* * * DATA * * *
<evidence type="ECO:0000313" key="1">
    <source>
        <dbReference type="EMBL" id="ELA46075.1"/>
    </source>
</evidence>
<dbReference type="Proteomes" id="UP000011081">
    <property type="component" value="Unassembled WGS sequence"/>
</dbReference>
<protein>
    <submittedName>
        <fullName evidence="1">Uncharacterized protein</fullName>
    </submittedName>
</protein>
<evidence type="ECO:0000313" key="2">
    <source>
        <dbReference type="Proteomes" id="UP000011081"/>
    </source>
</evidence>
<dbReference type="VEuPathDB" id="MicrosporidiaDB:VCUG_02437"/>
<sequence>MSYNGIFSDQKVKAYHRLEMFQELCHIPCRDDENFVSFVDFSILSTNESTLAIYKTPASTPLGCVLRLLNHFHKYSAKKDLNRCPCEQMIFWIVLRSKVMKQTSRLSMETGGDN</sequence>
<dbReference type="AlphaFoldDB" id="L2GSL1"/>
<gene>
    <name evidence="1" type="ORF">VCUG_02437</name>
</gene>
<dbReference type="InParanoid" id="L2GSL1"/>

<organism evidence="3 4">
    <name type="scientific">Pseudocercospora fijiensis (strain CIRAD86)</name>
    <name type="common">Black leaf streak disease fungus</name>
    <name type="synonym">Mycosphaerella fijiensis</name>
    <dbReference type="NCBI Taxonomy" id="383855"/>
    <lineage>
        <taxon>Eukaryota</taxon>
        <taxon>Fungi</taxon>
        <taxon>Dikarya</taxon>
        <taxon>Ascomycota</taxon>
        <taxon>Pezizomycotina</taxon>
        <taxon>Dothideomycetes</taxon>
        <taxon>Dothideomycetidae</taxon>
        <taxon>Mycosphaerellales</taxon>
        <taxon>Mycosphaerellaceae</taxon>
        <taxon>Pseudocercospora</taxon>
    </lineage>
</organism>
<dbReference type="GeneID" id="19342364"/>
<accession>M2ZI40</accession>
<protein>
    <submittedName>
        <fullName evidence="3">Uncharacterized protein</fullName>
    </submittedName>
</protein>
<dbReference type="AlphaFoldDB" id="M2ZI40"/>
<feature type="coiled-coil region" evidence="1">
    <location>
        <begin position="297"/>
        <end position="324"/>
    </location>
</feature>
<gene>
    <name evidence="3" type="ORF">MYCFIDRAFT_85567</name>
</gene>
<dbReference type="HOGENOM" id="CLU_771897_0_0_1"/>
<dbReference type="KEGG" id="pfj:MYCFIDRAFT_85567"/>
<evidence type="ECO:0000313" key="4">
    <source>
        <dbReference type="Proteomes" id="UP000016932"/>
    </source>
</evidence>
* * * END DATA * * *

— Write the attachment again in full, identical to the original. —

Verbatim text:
<evidence type="ECO:0000313" key="1">
    <source>
        <dbReference type="EMBL" id="ELA46075.1"/>
    </source>
</evidence>
<dbReference type="Proteomes" id="UP000011081">
    <property type="component" value="Unassembled WGS sequence"/>
</dbReference>
<protein>
    <submittedName>
        <fullName evidence="1">Uncharacterized protein</fullName>
    </submittedName>
</protein>
<evidence type="ECO:0000313" key="2">
    <source>
        <dbReference type="Proteomes" id="UP000011081"/>
    </source>
</evidence>
<dbReference type="VEuPathDB" id="MicrosporidiaDB:VCUG_02437"/>
<sequence>MSYNGIFSDQKVKAYHRLEMFQELCHIPCRDDENFVSFVDFSILSTNESTLAIYKTPASTPLGCVLRLLNHFHKYSAKKDLNRCPCEQMIFWIVLRSKVMKQTSRLSMETGGDN</sequence>
<dbReference type="AlphaFoldDB" id="L2GSL1"/>
<gene>
    <name evidence="1" type="ORF">VCUG_02437</name>
</gene>
<dbReference type="InParanoid" id="L2GSL1"/>

<organism evidence="3 4">
    <name type="scientific">Pseudocercospora fijiensis (strain CIRAD86)</name>
    <name type="common">Black leaf streak disease fungus</name>
    <name type="synonym">Mycosphaerella fijiensis</name>
    <dbReference type="NCBI Taxonomy" id="383855"/>
    <lineage>
        <taxon>Eukaryota</taxon>
        <taxon>Fungi</taxon>
        <taxon>Dikarya</taxon>
        <taxon>Ascomycota</taxon>
        <taxon>Pezizomycotina</taxon>
        <taxon>Dothideomycetes</taxon>
        <taxon>Dothideomycetidae</taxon>
        <taxon>Mycosphaerellales</taxon>
        <taxon>Mycosphaerellaceae</taxon>
        <taxon>Pseudocercospora</taxon>
    </lineage>
</organism>
<dbReference type="GeneID" id="19342364"/>
<accession>M2ZI40</accession>
<protein>
    <submittedName>
        <fullName evidence="3">Uncharacterized protein</fullName>
    </submittedName>
</protein>
<dbReference type="AlphaFoldDB" id="M2ZI40"/>
<feature type="coiled-coil region" evidence="1">
    <location>
        <begin position="297"/>
        <end position="324"/>
    </location>
</feature>
<gene>
    <name evidence="3" type="ORF">MYCFIDRAFT_85567</name>
</gene>
<dbReference type="HOGENOM" id="CLU_771897_0_0_1"/>
<dbReference type="KEGG" id="pfj:MYCFIDRAFT_85567"/>
<evidence type="ECO:0000313" key="4">
    <source>
        <dbReference type="Proteomes" id="UP000016932"/>
    </source>
</evidence>